It’s important for us to recognize that Jesus is not simply replacing one rule with another. By framing divorce within the context of creation, Jesus invites us to think about the issue, as he invites us to think about everything, in terms of what God has done and is doing rather than how we behave. At the same time, we can say with confidence that God is not in favor of divorce, not because it violates some abstract rule, but because of what it does to God’s people. Those of you who have experienced divorce know how painful it is, how dehumanizing it can feel, how it can eat you alive. But even in the midst of that pain, we are called to remember that we are created by God. Even as we bear witness to the migrant crisis in Europe, we are called to remember that those escaping from conflict are not statistics, they are people created by God. Even as we express our grief and outrage over the massacre in Oregon, we are called to remember the God-given humanity of everyone involved: the victims, the survivors, even the shooter. So often the sheer magnitude of the issues facing our broken world leads us to forget about the people at the heart of those stories of anguish and hope. Jesus calls us to remember their humanity, to remember that each and every one of them, and each and every one of us, was created and is beloved by God.

Categories

If you were to do Gospel of John Mad Libs, you might end up with the passage we read in church this morning.  John 9 has a little bit of everything: the healing of a blind man, disputes with the Pharisees, controversies around the Sabbath, and the inability of two groups of people to understand what the other is saying.  The chapter is essentially a list of John the Evangelist’s greatest hits.  In spite of this implicit richness, there are many who are inclined to read this as a simple story of a miraculous healing: Jesus makes mud, spreads it on some guy’s eyes, and he is able to see, even though he was born blind.  This is understandable in some ways.  After all, the man’s story about what happened to him is pretty simple: “The man called Jesus made mud, spread it on my eyes, and said to me, ‘Go to Siloam and wash.’ Then I went and washed and received my sight.”  He repeats a version of this several times throughout the passage, always with the same dry rehearsal of the facts.

imgresI think the reason for the man’s repetition, however, is not that this is a simple story, but because the dry rehearsal of the facts exposes the tension between Jesus and the religious authorities.  Notice that at the beginning of this passage, the disciples wonder aloud who was responsible for the man’s blindness.  John includes this detail in part to illustrate how the religious authorities of the day viewed the world.  For them, physical capacity was automatically associated with how sinful or righteous you were.  If you were strong and healthy, the likelihood was that you were righteous.  If you were physically infirm, the likelihood was that you or someone close to you was sinful.  This distinction led the religious authorities to make determinations about who was “in” or “out” based on their understanding of people’s relative righteousness or sinfulness.  John also argues that this led the religious authorities to look at everyone in terms of these categories of “righteous” or “sinful,” in terms of whether they were “in” or “out.”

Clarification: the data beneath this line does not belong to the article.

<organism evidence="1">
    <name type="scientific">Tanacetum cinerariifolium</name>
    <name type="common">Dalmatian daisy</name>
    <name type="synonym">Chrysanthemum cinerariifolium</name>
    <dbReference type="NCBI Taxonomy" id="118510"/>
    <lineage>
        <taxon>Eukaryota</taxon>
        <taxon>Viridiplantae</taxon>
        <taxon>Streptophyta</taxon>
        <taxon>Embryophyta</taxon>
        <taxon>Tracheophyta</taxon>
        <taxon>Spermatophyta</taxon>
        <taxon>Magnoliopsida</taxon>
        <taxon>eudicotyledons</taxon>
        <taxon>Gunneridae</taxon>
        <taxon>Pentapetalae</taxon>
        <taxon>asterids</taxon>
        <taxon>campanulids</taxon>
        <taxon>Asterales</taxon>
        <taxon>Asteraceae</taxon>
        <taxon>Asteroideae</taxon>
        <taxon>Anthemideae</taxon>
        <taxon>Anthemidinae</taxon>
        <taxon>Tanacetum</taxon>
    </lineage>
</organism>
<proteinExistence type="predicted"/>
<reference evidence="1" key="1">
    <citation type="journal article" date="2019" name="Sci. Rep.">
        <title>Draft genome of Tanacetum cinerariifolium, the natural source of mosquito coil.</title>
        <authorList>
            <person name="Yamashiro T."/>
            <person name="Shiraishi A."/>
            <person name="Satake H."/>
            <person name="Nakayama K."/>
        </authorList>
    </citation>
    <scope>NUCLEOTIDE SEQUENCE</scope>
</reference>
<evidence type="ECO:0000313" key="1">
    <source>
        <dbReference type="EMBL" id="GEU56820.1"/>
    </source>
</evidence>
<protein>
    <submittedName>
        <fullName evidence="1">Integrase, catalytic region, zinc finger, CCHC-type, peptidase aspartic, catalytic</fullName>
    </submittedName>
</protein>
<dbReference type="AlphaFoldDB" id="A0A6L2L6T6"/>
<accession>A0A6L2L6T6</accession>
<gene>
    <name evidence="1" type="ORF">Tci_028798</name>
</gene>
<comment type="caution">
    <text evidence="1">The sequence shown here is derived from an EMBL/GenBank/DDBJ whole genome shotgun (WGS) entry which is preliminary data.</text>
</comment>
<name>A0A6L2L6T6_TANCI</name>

This is ultimately the source of the misunderstanding between the man born blind and the Pharisees.  The Pharisees looked at a man who had been blind from birth, a man firmly in the “sinful” category, and saw that he was no longer blind, that he could no longer easily be considered “sinful.”  Instead of reevaluating their categories, the Pharisees try to prove that there’s no way the man could have actually been healed from his blindness.  It’s almost hilarious: they assume that the guy is impersonating the real blind beggar, they ask his parents to explain what’s going on, they repeatedly tell the man that he was born in sin.  In the meantime, the man repeats over and over, “One thing I do know, that though I was blind, now I see.”  The Pharisees refuse to recognize that the man has been healed, because in their worldview, people born in sin do not change, and are certainly not changed by people who don’t observe the Sabbath.  The Pharisees refuse to change the way they look at the world.  They refuse to see beyond their limited categories of “sinful” and “righteous,” and so they fail to recognize the truth when it stares them directly in the face.

While the Pharisees are clearly in the wrong in this passage, I suspect that more than a few of us have shared a worldview with the religious authorities of John’s gospel at some point in our lives.  We like to put things in categories, to keep things organized.  When we are organizing our closets, this is not a bad thing.  But this is a dangerous habit to indulge when we are talking about other human beings.  When we look at a person and make a determination about who he is based on how he looks, we are falling into the same trap as the Pharisees.  When we think we know a person just because we know where she’s from, we are failing to recognize the truth.  God calls us to look beyond our limited worldviews and appreciate the people of this world for who they are and who they can be, instead of who we think they ought to be.